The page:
He is seen by many as a poet of the unspoken and an illustrator of the unseen. Watching his pictures taken over the years, you cannot remain insensible: the street is unfolding in front of your eyes—the romantically macabre view of The Monochromatic Master Jon Luvelli. Through LUVELLI's images, ordinary street life is getting a new value.
Jon Luvelli is an Italian-American street photographer best known for his black-and-white images depicting people's idiosyncrasies in rural areas.
His work conveys social messages addressing economic and civil issues. He is noted for his macabre candid photography. He coined the title Fine Art Documentarian for photographers merging documentary and art photography.
His rural life work, social and environmental issues are exhibited and held in prominent museums, galleries, private collections, and published worldwide.
Lens Magazine: Hello Luvelli, can't help but admit that it's an honor to discuss your works. Can you share with our readers - Where did it all start?
LUVELLI: I was first introduced to photography when I was around 8 years old by my grandfather, a photographer, and a Seabee in the United States Navy. He (My grandfather) documented his tour of duty during World War II in Guam.
L. M.: A majority of your work is rural America, places such as Kansas, Iowa, Illinois, Arkansas, and Missouri. What is it that inspires you to photograph rural areas?
LUVELLI: I'm drawn to rural locations; they seem timeless in a way. As a child, I was surrounded by small towns; they've always intrigued me. I find it more challenging to shoot street photography, as in the city, there are always unique characters popping up. It's like shooting fish in a barrel. I shot a lot of exciting things in the major cities when I was younger. It's basically been there, don't that, I find for me there are real treasures in the rural parts.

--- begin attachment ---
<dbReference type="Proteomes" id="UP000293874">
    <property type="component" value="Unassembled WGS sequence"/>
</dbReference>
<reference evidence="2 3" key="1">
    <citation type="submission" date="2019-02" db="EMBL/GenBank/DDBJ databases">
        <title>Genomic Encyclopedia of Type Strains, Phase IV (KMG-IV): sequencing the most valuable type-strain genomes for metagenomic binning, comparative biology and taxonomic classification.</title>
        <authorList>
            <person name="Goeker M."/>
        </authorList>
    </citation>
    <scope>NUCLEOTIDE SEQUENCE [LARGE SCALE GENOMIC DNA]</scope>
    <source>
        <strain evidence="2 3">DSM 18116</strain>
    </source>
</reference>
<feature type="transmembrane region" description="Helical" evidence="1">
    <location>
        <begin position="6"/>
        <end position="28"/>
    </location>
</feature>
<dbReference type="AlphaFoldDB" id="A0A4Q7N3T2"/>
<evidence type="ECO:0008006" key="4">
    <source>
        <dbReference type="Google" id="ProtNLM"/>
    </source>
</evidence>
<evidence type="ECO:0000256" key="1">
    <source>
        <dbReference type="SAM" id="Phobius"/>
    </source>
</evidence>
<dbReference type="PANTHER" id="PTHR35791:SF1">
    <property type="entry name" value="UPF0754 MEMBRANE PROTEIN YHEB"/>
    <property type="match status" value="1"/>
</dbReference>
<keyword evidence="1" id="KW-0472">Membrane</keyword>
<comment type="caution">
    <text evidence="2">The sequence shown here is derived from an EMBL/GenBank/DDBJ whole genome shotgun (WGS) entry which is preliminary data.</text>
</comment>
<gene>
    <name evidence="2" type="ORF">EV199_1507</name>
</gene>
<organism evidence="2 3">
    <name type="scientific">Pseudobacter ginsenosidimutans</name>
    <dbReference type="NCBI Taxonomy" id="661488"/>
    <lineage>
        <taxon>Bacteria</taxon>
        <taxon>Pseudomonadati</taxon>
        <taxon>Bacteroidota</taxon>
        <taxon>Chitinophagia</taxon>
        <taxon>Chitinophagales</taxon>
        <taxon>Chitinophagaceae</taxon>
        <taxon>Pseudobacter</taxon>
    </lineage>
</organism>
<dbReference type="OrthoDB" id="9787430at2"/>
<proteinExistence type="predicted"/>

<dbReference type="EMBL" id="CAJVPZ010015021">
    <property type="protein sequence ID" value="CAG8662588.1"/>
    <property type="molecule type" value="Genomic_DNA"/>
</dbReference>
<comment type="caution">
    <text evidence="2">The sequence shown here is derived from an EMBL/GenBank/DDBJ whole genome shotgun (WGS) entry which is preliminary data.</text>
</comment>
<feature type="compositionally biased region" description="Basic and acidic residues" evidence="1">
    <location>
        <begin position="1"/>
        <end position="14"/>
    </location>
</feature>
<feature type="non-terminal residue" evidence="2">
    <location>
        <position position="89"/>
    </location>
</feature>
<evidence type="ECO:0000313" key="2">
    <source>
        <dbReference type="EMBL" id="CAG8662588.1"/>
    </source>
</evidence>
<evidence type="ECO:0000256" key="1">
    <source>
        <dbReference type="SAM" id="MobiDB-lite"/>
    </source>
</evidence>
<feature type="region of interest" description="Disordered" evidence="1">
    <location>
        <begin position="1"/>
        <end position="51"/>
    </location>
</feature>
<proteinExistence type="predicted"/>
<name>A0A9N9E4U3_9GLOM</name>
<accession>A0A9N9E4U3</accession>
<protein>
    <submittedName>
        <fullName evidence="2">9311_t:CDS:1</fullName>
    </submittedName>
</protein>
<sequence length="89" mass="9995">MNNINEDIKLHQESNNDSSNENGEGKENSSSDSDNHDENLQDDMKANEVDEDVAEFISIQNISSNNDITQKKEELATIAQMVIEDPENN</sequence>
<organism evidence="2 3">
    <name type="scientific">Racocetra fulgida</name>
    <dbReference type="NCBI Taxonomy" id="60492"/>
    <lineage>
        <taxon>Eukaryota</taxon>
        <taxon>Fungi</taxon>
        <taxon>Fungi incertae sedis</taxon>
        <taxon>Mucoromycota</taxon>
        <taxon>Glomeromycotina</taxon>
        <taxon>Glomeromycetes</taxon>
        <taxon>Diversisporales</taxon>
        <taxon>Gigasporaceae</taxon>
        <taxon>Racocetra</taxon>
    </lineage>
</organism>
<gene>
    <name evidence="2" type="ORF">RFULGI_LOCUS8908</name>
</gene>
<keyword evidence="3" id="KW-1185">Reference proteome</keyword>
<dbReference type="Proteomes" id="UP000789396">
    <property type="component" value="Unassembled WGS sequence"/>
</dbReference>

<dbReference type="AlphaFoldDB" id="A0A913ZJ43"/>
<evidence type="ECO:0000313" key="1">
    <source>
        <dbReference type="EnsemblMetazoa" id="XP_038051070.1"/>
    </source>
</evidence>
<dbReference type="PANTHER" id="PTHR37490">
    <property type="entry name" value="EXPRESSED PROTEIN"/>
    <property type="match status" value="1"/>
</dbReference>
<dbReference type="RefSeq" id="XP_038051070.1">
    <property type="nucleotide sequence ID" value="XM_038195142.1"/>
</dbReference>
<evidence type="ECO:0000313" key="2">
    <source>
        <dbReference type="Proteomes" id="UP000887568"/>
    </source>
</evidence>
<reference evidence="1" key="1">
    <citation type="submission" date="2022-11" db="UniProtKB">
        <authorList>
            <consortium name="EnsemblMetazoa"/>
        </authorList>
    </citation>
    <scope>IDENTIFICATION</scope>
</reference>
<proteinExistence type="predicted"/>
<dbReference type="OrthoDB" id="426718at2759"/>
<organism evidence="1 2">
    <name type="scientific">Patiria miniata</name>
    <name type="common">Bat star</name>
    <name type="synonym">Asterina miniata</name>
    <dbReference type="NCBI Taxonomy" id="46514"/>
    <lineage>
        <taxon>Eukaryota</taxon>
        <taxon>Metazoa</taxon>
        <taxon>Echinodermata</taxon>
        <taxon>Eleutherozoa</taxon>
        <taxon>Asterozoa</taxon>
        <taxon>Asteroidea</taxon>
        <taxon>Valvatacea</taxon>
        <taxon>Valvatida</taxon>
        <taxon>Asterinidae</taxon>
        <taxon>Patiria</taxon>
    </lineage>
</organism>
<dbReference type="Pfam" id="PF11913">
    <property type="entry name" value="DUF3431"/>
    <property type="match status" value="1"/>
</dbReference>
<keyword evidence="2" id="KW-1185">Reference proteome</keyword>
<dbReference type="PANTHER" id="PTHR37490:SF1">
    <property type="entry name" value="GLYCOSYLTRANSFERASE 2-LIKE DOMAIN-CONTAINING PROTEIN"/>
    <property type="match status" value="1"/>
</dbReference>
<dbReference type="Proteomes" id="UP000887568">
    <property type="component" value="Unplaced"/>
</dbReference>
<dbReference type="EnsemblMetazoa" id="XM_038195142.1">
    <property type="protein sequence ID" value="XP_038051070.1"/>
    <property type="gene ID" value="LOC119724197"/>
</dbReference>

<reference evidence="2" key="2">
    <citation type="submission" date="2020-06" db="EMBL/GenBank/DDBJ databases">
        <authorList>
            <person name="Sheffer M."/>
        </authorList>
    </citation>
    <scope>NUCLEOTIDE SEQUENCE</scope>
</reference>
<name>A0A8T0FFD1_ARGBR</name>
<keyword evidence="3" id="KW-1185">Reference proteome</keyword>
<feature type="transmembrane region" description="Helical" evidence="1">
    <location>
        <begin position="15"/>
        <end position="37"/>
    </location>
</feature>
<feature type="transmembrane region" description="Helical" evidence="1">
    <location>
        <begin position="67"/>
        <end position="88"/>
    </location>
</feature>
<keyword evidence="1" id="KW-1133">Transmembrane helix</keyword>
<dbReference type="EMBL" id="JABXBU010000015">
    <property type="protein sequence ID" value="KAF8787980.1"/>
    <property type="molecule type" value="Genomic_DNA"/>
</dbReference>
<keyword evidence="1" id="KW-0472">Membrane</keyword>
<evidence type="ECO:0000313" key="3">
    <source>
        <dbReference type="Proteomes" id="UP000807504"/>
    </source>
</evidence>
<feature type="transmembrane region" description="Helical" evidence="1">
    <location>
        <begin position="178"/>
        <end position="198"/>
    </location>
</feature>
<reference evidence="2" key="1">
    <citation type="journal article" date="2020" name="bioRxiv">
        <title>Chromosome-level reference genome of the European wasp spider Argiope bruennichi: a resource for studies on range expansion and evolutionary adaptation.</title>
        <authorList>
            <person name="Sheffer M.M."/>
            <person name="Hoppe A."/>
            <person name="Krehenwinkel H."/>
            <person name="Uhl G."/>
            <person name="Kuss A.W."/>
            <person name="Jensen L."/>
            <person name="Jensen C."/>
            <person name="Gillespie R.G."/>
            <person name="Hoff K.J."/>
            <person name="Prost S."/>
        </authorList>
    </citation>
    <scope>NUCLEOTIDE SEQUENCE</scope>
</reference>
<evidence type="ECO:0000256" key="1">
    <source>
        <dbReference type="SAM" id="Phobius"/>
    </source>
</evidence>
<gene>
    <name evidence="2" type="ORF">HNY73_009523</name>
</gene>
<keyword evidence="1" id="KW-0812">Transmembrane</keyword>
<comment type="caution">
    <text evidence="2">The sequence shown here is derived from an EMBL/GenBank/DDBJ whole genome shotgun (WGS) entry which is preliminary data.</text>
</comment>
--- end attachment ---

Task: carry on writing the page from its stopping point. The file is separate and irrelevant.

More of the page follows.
Jon Luvelli © All rights reserved
L. M.: The night is a very prominent theme throughout your work. What is it about the night that draws you in?
LUVELLI: I am nocturnal. I love the light in the day, but nothing beats the intensity of dim-lit streetlights, the adrenaline of blowing a flash to illuminate the darkness – the mystique of what's out there hiding in the nooks and alleys. The nightlife in uninhibited; there is more of realness with a wild sense of nature.
Jon Luvelli © All rights reserved
L. M.: With such a candid approach to your work, I imagine that some people have a negative reaction to you suddenly invading their space. How do you explain to the general public that as a Fine Art Documentarian you're documenting history, so they may have a better understanding and hopefully, newfound respect for what you do?
LUVELLI: I don't expect everyone to understand what I am doing, nor do I seek approval. If I select a scene for my work, it's because the view says something; there is always a message in the details.
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